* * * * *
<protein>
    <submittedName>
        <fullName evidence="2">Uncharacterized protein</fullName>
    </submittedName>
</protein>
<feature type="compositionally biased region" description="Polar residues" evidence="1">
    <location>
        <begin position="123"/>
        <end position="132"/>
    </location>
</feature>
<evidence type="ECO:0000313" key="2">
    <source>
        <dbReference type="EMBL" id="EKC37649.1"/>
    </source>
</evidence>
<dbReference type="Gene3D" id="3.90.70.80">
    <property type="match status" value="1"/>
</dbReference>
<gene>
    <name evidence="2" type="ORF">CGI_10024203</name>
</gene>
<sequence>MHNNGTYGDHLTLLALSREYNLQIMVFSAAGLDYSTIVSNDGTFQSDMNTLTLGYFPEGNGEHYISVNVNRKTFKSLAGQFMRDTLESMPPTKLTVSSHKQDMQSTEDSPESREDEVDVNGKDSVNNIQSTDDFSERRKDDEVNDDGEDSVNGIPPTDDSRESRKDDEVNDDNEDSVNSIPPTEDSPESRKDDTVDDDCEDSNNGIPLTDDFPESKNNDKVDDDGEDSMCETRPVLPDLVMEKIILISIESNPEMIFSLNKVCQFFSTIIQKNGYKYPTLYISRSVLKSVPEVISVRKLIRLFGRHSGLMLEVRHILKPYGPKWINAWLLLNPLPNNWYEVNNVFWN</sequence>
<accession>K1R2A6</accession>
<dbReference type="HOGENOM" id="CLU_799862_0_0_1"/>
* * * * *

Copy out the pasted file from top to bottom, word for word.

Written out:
<protein>
    <submittedName>
        <fullName evidence="2">Uncharacterized protein</fullName>
    </submittedName>
</protein>
<feature type="compositionally biased region" description="Polar residues" evidence="1">
    <location>
        <begin position="123"/>
        <end position="132"/>
    </location>
</feature>
<evidence type="ECO:0000313" key="2">
    <source>
        <dbReference type="EMBL" id="EKC37649.1"/>
    </source>
</evidence>
<dbReference type="Gene3D" id="3.90.70.80">
    <property type="match status" value="1"/>
</dbReference>
<gene>
    <name evidence="2" type="ORF">CGI_10024203</name>
</gene>
<sequence>MHNNGTYGDHLTLLALSREYNLQIMVFSAAGLDYSTIVSNDGTFQSDMNTLTLGYFPEGNGEHYISVNVNRKTFKSLAGQFMRDTLESMPPTKLTVSSHKQDMQSTEDSPESREDEVDVNGKDSVNNIQSTDDFSERRKDDEVNDDGEDSVNGIPPTDDSRESRKDDEVNDDNEDSVNSIPPTEDSPESRKDDTVDDDCEDSNNGIPLTDDFPESKNNDKVDDDGEDSMCETRPVLPDLVMEKIILISIESNPEMIFSLNKVCQFFSTIIQKNGYKYPTLYISRSVLKSVPEVISVRKLIRLFGRHSGLMLEVRHILKPYGPKWINAWLLLNPLPNNWYEVNNVFWN</sequence>
<accession>K1R2A6</accession>
<dbReference type="HOGENOM" id="CLU_799862_0_0_1"/>